Next point. To improve the quality of this kind of photography the nest thing to buy is a good tripod. Let the lens later. The tripod does a few things. (1) More then doubles the image sharpness. (2) allows you to use slower shutter speeds and (3) most importantly, forces you to think about composition. Nothing else can improve nature and city scapes more than a good tripod.

    The Nikon 18-55 "kit" lens offers the most bang per buck. You really should get it. Those people saying to get the huge 200mm lens did not read what you said you wanted to shoot. You will be using lens in the 18mm to 35mm range mostly.

    Your second lens should address all those shots you could not get with your 18-55. Maybe you might want a long 200mm zoom if you find that you can not get physically closer to some distant subjects (Sports and wild life come to mind) but maybe you need a "faster" wide angle lens so you can hand hold some candid shots in low light without a flash. People always recommend the 50mm f/1.8 or f/1.4 for this purpose but check if that lens works with your D40 first.

    So before you buy the D40 make sure the lenses you like or might like will work with it. Then buy the kit lens and shoot a few thousand frames and keep notes on what you were unable to capture. Then buy a lens that would have gotten those missed shots

    The 200mm is not going to be that useful for your purposes. You may find it is to big or to slow or both. Likely you will want to go the other way and fins a shorter then 18mm lens or something faster then f/5.6 (5.6 is "gosh awful" slow)

    Why is it that all beginners think they want a long telephoto lens? It's almost universal.
  11. 66217 thread starter Guest

    Jan 30, 2006
    Thanks a lot for all the info, it has been very helpful.

    I think I'll go for the D40, maybe D40X. I was considering the D80, but since this would be my first dSLR camera, I really don't want to invest so much money. And it seems the D40 is very user friendly, so that is also a plus for me.
    Hopefully in a couple of years I'll get better and better and maybe I then buy the D200 (or whichever model replaces it in the future).:)

    Again, thanks a lot
  12. Steven1621 macrumors 6502a


    Apr 10, 2003
    After traveling around South America for the summer, I can't even count the number of times I was saying to myself that I wished I had a telephoto lens.

    IMHO, the best approach for a beginner is to use their SLR for a few months before deciding what lens to purchase next.
  13. 66217 thread starter Guest

    Jan 30, 2006
    Another question::eek:

    How much larger would I be able to print with a 10 mega-pixel camera vs a 6 mega-pixel.

    I know the 6 is able to print 12" x 18". But I haven't seen the 10 megapixels specifications.
  14. libertyterran macrumors member

    Apr 12, 2007
    I bought Nikon D40 2months ago and here is the list of the lenses that will cover 99.9% of my need:
    + Nikon AF-S 18-200mm f3.5-5.6 VR (I use this lens most of the time while saving up the money for the following two).
    + Nikon AF-S 12-24mm f4 (The ultimate wide-angle lens).
    + Nikon AF-S 105mm VR (For micro photography).
    Too bad Nikon D40 doesn't support AF lenses, or else I would've gone for Tokina 12-24 and Tamron 105mm, which are essentially a fraction of the cost of the Nikon lenses.
  15. 12991 macrumors member

    Feb 3, 2007
    While the 18-200mm lens is great, its too expensive. I can afford it, but i dont want it to break or anything, and i get paranoid. I wouldnt take the risks i would otherwise take... I've had my d40 since end of may-ish, and im realtively new to photography, but i thought about it a lot tonight, because i think ive gone from amateur to consumer-pro recently:

    I have the kit lens, which is great, but really annoying, you always want a little more flexibility, and i live in manhattan, so changing lenses in the middle of the street is a pain in the butt hole...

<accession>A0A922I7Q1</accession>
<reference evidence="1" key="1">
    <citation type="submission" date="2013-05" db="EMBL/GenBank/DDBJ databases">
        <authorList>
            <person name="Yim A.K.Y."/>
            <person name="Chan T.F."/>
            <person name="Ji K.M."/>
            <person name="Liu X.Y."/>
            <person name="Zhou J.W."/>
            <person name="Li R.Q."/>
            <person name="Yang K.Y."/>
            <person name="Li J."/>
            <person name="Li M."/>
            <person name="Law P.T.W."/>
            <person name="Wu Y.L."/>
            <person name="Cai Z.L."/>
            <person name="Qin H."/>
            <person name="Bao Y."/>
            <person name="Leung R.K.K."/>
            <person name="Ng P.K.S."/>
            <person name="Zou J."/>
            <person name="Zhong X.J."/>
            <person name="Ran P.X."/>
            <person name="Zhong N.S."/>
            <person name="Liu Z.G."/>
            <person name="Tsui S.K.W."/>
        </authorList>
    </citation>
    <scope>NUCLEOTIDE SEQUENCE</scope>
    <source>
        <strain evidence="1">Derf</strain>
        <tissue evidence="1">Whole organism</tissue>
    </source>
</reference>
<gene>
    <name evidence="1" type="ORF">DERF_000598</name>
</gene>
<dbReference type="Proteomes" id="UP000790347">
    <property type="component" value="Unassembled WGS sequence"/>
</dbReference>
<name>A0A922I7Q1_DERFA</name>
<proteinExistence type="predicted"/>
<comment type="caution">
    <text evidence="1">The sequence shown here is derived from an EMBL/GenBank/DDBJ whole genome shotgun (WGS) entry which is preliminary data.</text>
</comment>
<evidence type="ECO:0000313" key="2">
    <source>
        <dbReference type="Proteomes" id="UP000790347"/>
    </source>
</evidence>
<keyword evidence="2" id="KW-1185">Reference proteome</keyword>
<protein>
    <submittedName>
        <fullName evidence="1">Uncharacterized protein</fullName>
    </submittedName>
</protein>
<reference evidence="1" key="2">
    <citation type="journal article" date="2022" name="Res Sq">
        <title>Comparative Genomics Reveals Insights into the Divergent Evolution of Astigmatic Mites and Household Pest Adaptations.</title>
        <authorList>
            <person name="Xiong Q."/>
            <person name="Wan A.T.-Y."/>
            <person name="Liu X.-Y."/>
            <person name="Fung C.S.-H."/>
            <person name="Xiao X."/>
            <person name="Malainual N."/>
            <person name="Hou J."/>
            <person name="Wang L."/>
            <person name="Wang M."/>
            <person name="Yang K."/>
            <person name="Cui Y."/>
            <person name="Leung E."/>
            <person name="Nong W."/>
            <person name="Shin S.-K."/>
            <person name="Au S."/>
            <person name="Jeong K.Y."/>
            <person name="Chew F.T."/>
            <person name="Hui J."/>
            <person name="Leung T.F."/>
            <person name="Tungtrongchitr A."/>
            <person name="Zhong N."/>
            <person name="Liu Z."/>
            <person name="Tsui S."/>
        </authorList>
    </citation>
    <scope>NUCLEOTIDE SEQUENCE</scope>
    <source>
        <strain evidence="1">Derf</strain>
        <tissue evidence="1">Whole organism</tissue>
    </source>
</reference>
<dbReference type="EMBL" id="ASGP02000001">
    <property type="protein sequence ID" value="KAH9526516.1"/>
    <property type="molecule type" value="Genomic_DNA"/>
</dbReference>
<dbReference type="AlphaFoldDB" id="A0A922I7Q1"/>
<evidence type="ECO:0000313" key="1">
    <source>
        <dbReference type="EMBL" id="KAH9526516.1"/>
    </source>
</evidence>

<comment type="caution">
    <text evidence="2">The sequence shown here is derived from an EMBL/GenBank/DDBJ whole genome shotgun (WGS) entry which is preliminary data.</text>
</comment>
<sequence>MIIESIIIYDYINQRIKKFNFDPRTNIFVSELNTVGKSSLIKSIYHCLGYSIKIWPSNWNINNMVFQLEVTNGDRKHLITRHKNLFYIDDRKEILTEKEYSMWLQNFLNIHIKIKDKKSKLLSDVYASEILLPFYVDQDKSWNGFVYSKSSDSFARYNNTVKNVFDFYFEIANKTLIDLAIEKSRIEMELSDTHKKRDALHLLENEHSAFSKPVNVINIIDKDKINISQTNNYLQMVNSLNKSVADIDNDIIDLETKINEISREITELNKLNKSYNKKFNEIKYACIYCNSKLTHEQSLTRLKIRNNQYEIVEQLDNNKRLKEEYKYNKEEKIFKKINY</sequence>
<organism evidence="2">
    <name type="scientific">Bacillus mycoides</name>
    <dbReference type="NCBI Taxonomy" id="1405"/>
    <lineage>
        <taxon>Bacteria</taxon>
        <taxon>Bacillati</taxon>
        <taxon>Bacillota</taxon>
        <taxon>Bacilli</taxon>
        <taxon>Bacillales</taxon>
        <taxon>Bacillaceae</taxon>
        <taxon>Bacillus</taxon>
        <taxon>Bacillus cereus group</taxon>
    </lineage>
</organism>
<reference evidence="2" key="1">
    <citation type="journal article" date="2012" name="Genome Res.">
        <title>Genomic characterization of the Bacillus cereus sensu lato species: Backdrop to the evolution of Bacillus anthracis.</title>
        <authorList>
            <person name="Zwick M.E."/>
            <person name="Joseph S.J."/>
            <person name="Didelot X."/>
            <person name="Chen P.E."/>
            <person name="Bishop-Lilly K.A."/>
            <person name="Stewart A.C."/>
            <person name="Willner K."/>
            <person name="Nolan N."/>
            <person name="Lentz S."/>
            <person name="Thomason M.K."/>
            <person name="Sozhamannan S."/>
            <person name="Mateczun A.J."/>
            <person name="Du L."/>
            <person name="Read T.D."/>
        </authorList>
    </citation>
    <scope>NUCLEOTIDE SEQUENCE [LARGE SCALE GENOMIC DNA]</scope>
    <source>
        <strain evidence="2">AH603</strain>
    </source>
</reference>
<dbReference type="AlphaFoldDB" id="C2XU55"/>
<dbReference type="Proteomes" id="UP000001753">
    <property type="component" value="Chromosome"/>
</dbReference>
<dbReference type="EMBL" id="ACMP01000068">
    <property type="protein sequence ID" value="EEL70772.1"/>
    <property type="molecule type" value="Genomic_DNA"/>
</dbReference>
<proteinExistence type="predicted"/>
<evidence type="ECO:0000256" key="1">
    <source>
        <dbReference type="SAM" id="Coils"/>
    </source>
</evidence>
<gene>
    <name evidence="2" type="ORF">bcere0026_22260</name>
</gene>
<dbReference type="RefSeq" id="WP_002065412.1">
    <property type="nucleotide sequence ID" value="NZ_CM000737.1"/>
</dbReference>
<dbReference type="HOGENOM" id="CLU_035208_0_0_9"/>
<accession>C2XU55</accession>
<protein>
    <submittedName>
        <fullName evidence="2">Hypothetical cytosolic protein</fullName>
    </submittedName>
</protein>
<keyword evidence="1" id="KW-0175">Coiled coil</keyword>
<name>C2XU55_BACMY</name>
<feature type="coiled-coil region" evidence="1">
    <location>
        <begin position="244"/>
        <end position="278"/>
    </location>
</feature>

So what I am gonna be using from now on is:
    18-135mm AF-s
    55-200mm VR AF-s
    50mm 1.8
    and maybe one for macro, but i dont see my self shooting a hell of a lot, i dont live in the woods and wont be taking a million shots of flowers, so i may get an extension tube or two and see how i like it... These lenses can all be had for 550 total, still less than the 18-200mm lens which isnt perfect of course, and you can break, and stuff of course... and just knowing you have 1300$ around your neck with the camera isnt nice, especially when there are so many things that can happen... maybe im just too paranoid, maybe just too precautionary.

    Regardless of how i feel, get some wide some tele, try out VR its really great, i can handhold shots upto about 1/4 while remaining razor sharp, and i have never had a prime lens, im gonna go buy it tomorrow (i actually dont even have the 18-135 yet, im gonna buy that tomorrow as well). I hope this helped, because my fingers are getting tired, so i cant explain my self any furth...
  16. bld44 macrumors 6502

    Apr 21, 2007

    Watch out for the 18-135. Link.. lots of distortion.
  17. libertyterran macrumors member

    Apr 12, 2007
    I would say the zoom range from 135mm to 200mm is relatively small such that if you already have 55-200, you wouldn't need 18-135 anymore and vice versa.

    Many ppl use their kit lens 18-55 with 55-200mm VR as a combo. But I haven't seen anyone with 18-135 & 55-200 :D. In case you insists on the so-called cheap 18-135, I would recommend to go further to 70-300VR or 80-400VR to use as a combo.

  18. 12991 macrumors member

    Feb 3, 2007
    yeah it is small but the VR is worth it. i really actually am thinking of getting the 18-200mm, im just gonna look at some reviews and if it is nearly perfect, ill just buy it... might as well right?
  19. libertyterran macrumors member

    Apr 12, 2007
    Lots of people saying that lens is "soft", i.e. you don't really get razor sharp pictures with it. I myself find that argument is quite invalid provided that I handheld took pictures like this:
    However, the lens does have problem @ 18mm, so when I need to take pictures at this focal length, I usually replace it with the kit 18-55.

    Back to your question, I think if you only have the kit lens atm and "realtively new to photography" (me too:rolleyes:) + "can afford it". Might as well just go all the way for that 18-200mm VR. Try it for a couple of months (or years), if you see yourself to go further, you'll probably ending up with some "gold ring" Nikon pro lens. If not, you can always sell it back, right? :D